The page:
My wife and I used to watch House, M.D. starring Hugh Laurie, in which he was a cranky doctor who happened to be a Holmesian genius in diagnosing rare or mysterious diseases. We are fortunate to have doctors who have much better bedside manner, but as an entertainment option, House was a lot of fun. One of the running gags for fans of the show is that the mystery disease of the week is never lupus, except for the one and only time that it was. My fond memories of this show got me to thinking about how difficult it is to diagnose lupus, and about other autoimmune diseases that still remain mysterious and challenging to treat. I decided to find out how modern medicine is approaching this continuing health issue.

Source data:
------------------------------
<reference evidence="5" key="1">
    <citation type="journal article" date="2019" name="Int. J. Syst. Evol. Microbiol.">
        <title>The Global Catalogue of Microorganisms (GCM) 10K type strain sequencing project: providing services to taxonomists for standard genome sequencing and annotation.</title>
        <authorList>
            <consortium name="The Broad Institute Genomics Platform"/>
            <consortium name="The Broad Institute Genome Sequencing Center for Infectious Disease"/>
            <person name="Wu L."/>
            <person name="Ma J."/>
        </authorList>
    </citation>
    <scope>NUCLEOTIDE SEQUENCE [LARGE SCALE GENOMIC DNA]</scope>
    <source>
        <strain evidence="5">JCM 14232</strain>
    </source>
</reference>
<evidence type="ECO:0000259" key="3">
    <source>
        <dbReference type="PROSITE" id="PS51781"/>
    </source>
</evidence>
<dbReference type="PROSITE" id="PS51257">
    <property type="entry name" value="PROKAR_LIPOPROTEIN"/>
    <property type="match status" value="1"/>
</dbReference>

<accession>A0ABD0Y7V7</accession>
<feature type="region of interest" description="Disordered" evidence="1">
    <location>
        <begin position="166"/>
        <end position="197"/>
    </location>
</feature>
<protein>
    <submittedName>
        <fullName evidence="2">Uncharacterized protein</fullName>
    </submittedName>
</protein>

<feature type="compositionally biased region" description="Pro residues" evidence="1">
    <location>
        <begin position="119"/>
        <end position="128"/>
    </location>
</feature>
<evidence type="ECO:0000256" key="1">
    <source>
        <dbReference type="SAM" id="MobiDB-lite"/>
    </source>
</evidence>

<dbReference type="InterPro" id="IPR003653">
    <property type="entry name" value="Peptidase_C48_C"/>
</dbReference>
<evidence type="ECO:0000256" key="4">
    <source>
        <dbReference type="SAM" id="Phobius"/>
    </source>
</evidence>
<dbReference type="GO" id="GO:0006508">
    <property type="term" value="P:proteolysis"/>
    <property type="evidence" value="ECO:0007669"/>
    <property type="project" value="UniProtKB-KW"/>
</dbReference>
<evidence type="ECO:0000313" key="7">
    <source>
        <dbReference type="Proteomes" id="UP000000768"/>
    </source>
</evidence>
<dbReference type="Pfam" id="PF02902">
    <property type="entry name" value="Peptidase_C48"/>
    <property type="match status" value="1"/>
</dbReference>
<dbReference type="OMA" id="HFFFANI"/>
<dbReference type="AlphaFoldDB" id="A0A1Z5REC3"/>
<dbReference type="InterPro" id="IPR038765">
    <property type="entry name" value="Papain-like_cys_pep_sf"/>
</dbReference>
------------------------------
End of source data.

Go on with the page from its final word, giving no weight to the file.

With a background in both immunology and cancer biology, I’ve always had a fascination with the interplay between the body’s immune system and any tumors that might pop up. Originally, it made sense that the immune system would actively seek out and destroy cancerous cells, but the emerging consensus is that the interactions between cancers and host immunity is far more complex. In addition to growing new blood vessels and reprogramming metabolic processes, there appears to be some imbalance between avoiding immune cells while also promoting tumor-infiltrating inflammatory cells to promote its growth. 1 (Figure 1) Trying to dissect this apparent contradictory relationship between tumors and host immunity remains a hot topic.